... In addition, the use of alkali metal hydroxides combining NaOH and KOH as the chemical activating agent seemed to have a beneficial effect in increasing the porosity and surface area of the AC, possibly due to increased pore formation via an intercalation effect caused by interaction of K and Na atom with the carbon structure of the AC (Alau et al., 2010;Chowdhury et al., 2011;Gimba et al., 2010;Giraldo and Moreno-Piraj an, 2012;Musa et al., 2015;Raymundo-Pinero et al., 2005). Furthermore, the combination of NaOH and KOH has led to production of a pore structure dominated by micropores and mesopores. ...
Article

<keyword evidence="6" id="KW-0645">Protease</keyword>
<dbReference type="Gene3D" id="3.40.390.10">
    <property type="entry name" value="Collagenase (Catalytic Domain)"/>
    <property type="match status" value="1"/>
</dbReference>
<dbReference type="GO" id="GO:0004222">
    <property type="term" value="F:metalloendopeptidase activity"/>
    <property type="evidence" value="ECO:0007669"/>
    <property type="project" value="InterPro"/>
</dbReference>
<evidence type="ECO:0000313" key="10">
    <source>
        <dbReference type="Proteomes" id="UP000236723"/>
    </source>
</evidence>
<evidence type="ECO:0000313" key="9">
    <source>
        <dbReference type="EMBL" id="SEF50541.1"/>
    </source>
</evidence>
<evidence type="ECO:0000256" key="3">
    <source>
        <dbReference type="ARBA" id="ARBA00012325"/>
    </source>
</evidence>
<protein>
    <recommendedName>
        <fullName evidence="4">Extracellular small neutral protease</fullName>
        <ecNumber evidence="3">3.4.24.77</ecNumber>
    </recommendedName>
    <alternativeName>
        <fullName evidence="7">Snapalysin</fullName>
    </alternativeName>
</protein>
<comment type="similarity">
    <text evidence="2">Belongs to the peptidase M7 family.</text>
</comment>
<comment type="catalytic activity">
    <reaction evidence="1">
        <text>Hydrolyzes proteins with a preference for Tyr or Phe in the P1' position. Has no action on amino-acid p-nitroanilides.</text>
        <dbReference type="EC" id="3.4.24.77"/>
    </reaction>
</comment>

Microwave-assisted pyrolysis with chemical activation was developed and optimized to transform orange peel into activated carbon (AC) desirable for use as a dye adsorbent. The orange peel was first carbonized via microwave-assisted pyrolysis to produce a biochar, which was then activated and converted into AC via chemical impregnation coupled with microwave-assisted pyrolysis. The process parameters involved was optimized to maximize the yield of AC and its adsorption efficiency on malachite green dye using response surface methodology adopting central composite design. The use of microwave-assisted pyrolysis provided a fast heating rate and short process time in converting orange peel into AC, recording a heating rate of up to 112 oC/min in a process taking about 25 min, representing a method that is potentially faster and more energy efficient compared to that shown by the method commonly performed using conventional heating source (> 1 hour). The results showed that AC with the highest yield (87 wt% of biochar) and optimal adsorption efficiency (28.5 mg of dye / g of AC) can be obtained by performing chemical impregnation at an impregnation ratio of 1:1 coupled with microwave-assisted pyrolysis under microwave irradiation (heating) for 5 min using 550 W of microwave power. The addition of chemical activation with alkali metal hydroxides resulted in the production of AC with improved properties. The AC showed a highly porous structure containing high content of fixed carbon (83 wt%) and high BET surface area (1350 m²/g). The adsorption–desorption isotherm showed a combination of Type I and Type II isotherms, which indicates the presence of microporous-mesoporous structure, thus exhibiting a characteristic of improved pores accessibility and high adsorption capacity. Combined with the detection of low ash (3.2 wt%) and moisture content (5 wt%), the AC shows great promise as a high-grade dye adsorbent with high adsorption capacity and potentially increased durability since a low moisture content could increase the rate of adsorption of dye contaminants and a high ash content could promote undesirable catalytic reactions and reduce the adsorption capacity and reactivation efficiency of AC. The recovery of AC with improved properties and the desirable process features (fast heating rate, short process time) suggest the great potential of this method as an alternative for the treatment and recovery of fruit peel.